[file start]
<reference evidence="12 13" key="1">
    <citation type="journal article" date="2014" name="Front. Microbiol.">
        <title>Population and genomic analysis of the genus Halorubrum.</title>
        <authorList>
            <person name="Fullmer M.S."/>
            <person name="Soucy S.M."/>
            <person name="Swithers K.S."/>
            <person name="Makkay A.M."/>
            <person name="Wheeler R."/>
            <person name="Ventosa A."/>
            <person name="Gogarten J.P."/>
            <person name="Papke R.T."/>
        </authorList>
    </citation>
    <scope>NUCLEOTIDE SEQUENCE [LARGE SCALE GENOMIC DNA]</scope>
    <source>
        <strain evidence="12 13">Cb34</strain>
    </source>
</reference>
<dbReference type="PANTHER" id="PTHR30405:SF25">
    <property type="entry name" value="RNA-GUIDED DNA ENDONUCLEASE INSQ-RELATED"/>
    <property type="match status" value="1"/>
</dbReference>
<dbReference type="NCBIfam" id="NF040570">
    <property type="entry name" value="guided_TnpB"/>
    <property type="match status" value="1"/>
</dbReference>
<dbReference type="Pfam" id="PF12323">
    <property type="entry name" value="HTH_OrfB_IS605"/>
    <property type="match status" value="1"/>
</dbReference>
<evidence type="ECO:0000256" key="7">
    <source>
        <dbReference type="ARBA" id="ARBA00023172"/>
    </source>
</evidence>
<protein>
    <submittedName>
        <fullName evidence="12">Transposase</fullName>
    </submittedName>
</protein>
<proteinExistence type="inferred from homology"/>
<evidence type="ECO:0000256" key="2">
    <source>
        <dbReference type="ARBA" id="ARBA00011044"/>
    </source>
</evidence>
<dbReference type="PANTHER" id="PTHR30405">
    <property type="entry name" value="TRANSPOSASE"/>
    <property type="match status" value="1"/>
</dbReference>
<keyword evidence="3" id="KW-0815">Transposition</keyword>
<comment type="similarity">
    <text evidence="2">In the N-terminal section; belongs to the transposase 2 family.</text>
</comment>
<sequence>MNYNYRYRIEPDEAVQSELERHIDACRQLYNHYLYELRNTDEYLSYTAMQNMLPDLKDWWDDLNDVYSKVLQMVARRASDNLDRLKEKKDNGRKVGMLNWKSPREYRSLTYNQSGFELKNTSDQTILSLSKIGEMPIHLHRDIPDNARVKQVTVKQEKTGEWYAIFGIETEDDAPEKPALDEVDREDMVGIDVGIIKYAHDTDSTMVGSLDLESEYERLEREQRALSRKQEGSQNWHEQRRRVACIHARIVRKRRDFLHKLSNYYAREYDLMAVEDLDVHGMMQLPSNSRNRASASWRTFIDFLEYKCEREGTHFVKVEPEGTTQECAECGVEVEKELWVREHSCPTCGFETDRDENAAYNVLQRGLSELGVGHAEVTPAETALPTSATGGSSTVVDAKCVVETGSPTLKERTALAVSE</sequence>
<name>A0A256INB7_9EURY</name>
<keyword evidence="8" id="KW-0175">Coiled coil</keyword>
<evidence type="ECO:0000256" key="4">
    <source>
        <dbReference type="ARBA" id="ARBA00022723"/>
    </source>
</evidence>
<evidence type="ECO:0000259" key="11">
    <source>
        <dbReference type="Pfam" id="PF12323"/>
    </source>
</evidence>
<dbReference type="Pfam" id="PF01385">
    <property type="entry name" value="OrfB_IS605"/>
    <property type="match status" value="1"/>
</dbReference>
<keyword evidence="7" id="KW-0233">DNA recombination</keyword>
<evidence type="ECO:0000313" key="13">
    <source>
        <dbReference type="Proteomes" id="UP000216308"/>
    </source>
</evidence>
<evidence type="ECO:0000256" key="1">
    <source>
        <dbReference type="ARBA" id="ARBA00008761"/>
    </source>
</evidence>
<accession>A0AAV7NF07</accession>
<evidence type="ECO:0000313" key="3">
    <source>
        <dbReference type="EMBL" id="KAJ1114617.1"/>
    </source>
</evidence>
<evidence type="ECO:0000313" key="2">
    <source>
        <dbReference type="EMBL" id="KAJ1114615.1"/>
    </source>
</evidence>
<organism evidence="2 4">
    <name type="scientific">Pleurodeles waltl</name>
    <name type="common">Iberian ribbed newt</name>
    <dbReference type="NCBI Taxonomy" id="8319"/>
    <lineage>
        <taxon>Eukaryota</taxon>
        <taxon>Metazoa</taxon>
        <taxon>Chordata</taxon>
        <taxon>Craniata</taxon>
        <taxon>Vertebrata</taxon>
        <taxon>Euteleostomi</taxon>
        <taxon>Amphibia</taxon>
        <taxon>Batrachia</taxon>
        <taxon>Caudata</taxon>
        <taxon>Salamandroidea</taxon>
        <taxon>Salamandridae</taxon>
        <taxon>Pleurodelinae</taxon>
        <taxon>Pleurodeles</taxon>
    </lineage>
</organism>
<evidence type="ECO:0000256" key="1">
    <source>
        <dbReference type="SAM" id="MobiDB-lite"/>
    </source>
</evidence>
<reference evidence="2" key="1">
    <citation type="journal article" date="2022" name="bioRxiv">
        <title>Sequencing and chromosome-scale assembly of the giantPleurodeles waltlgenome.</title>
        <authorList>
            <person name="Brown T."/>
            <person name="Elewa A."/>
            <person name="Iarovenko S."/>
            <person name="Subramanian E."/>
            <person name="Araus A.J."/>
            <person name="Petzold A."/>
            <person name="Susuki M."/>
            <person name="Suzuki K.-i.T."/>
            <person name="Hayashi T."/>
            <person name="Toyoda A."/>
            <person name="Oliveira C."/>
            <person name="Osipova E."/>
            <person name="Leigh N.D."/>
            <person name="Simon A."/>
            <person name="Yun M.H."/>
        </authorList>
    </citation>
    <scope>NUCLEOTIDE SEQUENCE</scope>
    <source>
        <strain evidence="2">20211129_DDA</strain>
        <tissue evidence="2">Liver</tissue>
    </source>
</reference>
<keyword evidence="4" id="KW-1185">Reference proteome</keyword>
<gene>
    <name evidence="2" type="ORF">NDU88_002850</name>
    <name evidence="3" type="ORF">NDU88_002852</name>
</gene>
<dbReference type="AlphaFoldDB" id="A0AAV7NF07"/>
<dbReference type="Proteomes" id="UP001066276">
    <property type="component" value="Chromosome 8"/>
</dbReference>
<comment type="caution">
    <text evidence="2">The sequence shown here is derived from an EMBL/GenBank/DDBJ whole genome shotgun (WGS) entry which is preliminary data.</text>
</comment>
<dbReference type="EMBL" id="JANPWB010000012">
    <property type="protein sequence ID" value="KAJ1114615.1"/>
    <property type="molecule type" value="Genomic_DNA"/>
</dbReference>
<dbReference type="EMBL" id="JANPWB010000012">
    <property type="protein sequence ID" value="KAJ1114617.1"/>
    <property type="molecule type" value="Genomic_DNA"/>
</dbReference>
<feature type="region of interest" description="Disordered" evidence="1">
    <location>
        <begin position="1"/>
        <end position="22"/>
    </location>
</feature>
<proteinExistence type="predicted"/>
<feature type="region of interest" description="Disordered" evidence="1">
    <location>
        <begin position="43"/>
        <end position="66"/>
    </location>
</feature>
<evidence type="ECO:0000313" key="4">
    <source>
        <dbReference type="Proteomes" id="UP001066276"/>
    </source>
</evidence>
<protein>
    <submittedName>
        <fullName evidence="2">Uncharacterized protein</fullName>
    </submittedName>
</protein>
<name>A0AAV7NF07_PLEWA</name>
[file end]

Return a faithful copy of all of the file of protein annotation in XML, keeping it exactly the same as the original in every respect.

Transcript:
<reference evidence="12 13" key="1">
    <citation type="journal article" date="2014" name="Front. Microbiol.">
        <title>Population and genomic analysis of the genus Halorubrum.</title>
        <authorList>
            <person name="Fullmer M.S."/>
            <person name="Soucy S.M."/>
            <person name="Swithers K.S."/>
            <person name="Makkay A.M."/>
            <person name="Wheeler R."/>
            <person name="Ventosa A."/>
            <person name="Gogarten J.P."/>
            <person name="Papke R.T."/>
        </authorList>
    </citation>
    <scope>NUCLEOTIDE SEQUENCE [LARGE SCALE GENOMIC DNA]</scope>
    <source>
        <strain evidence="12 13">Cb34</strain>
    </source>
</reference>
<dbReference type="PANTHER" id="PTHR30405:SF25">
    <property type="entry name" value="RNA-GUIDED DNA ENDONUCLEASE INSQ-RELATED"/>
    <property type="match status" value="1"/>
</dbReference>
<dbReference type="NCBIfam" id="NF040570">
    <property type="entry name" value="guided_TnpB"/>
    <property type="match status" value="1"/>
</dbReference>
<dbReference type="Pfam" id="PF12323">
    <property type="entry name" value="HTH_OrfB_IS605"/>
    <property type="match status" value="1"/>
</dbReference>
<evidence type="ECO:0000256" key="7">
    <source>
        <dbReference type="ARBA" id="ARBA00023172"/>
    </source>
</evidence>
<protein>
    <submittedName>
        <fullName evidence="12">Transposase</fullName>
    </submittedName>
</protein>
<proteinExistence type="inferred from homology"/>
<evidence type="ECO:0000256" key="2">
    <source>
        <dbReference type="ARBA" id="ARBA00011044"/>
    </source>
</evidence>
<dbReference type="PANTHER" id="PTHR30405">
    <property type="entry name" value="TRANSPOSASE"/>
    <property type="match status" value="1"/>
</dbReference>
<keyword evidence="3" id="KW-0815">Transposition</keyword>
<comment type="similarity">
    <text evidence="2">In the N-terminal section; belongs to the transposase 2 family.</text>
</comment>
<sequence>MNYNYRYRIEPDEAVQSELERHIDACRQLYNHYLYELRNTDEYLSYTAMQNMLPDLKDWWDDLNDVYSKVLQMVARRASDNLDRLKEKKDNGRKVGMLNWKSPREYRSLTYNQSGFELKNTSDQTILSLSKIGEMPIHLHRDIPDNARVKQVTVKQEKTGEWYAIFGIETEDDAPEKPALDEVDREDMVGIDVGIIKYAHDTDSTMVGSLDLESEYERLEREQRALSRKQEGSQNWHEQRRRVACIHARIVRKRRDFLHKLSNYYAREYDLMAVEDLDVHGMMQLPSNSRNRASASWRTFIDFLEYKCEREGTHFVKVEPEGTTQECAECGVEVEKELWVREHSCPTCGFETDRDENAAYNVLQRGLSELGVGHAEVTPAETALPTSATGGSSTVVDAKCVVETGSPTLKERTALAVSE</sequence>
<name>A0A256INB7_9EURY</name>
<keyword evidence="8" id="KW-0175">Coiled coil</keyword>
<evidence type="ECO:0000256" key="4">
    <source>
        <dbReference type="ARBA" id="ARBA00022723"/>
    </source>
</evidence>
<evidence type="ECO:0000259" key="11">
    <source>
        <dbReference type="Pfam" id="PF12323"/>
    </source>
</evidence>
<dbReference type="Pfam" id="PF01385">
    <property type="entry name" value="OrfB_IS605"/>
    <property type="match status" value="1"/>
</dbReference>
<keyword evidence="7" id="KW-0233">DNA recombination</keyword>
<evidence type="ECO:0000313" key="13">
    <source>
        <dbReference type="Proteomes" id="UP000216308"/>
    </source>
</evidence>
<evidence type="ECO:0000256" key="1">
    <source>
        <dbReference type="ARBA" id="ARBA00008761"/>
    </source>
</evidence>
<accession>A0AAV7NF07</accession>
<evidence type="ECO:0000313" key="3">
    <source>
        <dbReference type="EMBL" id="KAJ1114617.1"/>
    </source>
</evidence>
<evidence type="ECO:0000313" key="2">
    <source>
        <dbReference type="EMBL" id="KAJ1114615.1"/>
    </source>
</evidence>
<organism evidence="2 4">
    <name type="scientific">Pleurodeles waltl</name>
    <name type="common">Iberian ribbed newt</name>
    <dbReference type="NCBI Taxonomy" id="8319"/>
    <lineage>
        <taxon>Eukaryota</taxon>
        <taxon>Metazoa</taxon>
        <taxon>Chordata</taxon>
        <taxon>Craniata</taxon>
        <taxon>Vertebrata</taxon>
        <taxon>Euteleostomi</taxon>
        <taxon>Amphibia</taxon>
        <taxon>Batrachia</taxon>
        <taxon>Caudata</taxon>
        <taxon>Salamandroidea</taxon>
        <taxon>Salamandridae</taxon>
        <taxon>Pleurodelinae</taxon>
        <taxon>Pleurodeles</taxon>
    </lineage>
</organism>
<evidence type="ECO:0000256" key="1">
    <source>
        <dbReference type="SAM" id="MobiDB-lite"/>
    </source>
</evidence>
<reference evidence="2" key="1">
    <citation type="journal article" date="2022" name="bioRxiv">
        <title>Sequencing and chromosome-scale assembly of the giantPleurodeles waltlgenome.</title>
        <authorList>
            <person name="Brown T."/>
            <person name="Elewa A."/>
            <person name="Iarovenko S."/>
            <person name="Subramanian E."/>
            <person name="Araus A.J."/>
            <person name="Petzold A."/>
            <person name="Susuki M."/>
            <person name="Suzuki K.-i.T."/>
            <person name="Hayashi T."/>
            <person name="Toyoda A."/>
            <person name="Oliveira C."/>
            <person name="Osipova E."/>
            <person name="Leigh N.D."/>
            <person name="Simon A."/>
            <person name="Yun M.H."/>
        </authorList>
    </citation>
    <scope>NUCLEOTIDE SEQUENCE</scope>
    <source>
        <strain evidence="2">20211129_DDA</strain>
        <tissue evidence="2">Liver</tissue>
    </source>
</reference>
<keyword evidence="4" id="KW-1185">Reference proteome</keyword>
<gene>
    <name evidence="2" type="ORF">NDU88_002850</name>
    <name evidence="3" type="ORF">NDU88_002852</name>
</gene>
<dbReference type="AlphaFoldDB" id="A0AAV7NF07"/>
<dbReference type="Proteomes" id="UP001066276">
    <property type="component" value="Chromosome 8"/>
</dbReference>
<comment type="caution">
    <text evidence="2">The sequence shown here is derived from an EMBL/GenBank/DDBJ whole genome shotgun (WGS) entry which is preliminary data.</text>
</comment>
<dbReference type="EMBL" id="JANPWB010000012">
    <property type="protein sequence ID" value="KAJ1114615.1"/>
    <property type="molecule type" value="Genomic_DNA"/>
</dbReference>
<dbReference type="EMBL" id="JANPWB010000012">
    <property type="protein sequence ID" value="KAJ1114617.1"/>
    <property type="molecule type" value="Genomic_DNA"/>
</dbReference>
<feature type="region of interest" description="Disordered" evidence="1">
    <location>
        <begin position="1"/>
        <end position="22"/>
    </location>
</feature>
<proteinExistence type="predicted"/>
<feature type="region of interest" description="Disordered" evidence="1">
    <location>
        <begin position="43"/>
        <end position="66"/>
    </location>
</feature>
<evidence type="ECO:0000313" key="4">
    <source>
        <dbReference type="Proteomes" id="UP001066276"/>
    </source>
</evidence>
<protein>
    <submittedName>
        <fullName evidence="2">Uncharacterized protein</fullName>
    </submittedName>
</protein>
<name>A0AAV7NF07_PLEWA</name>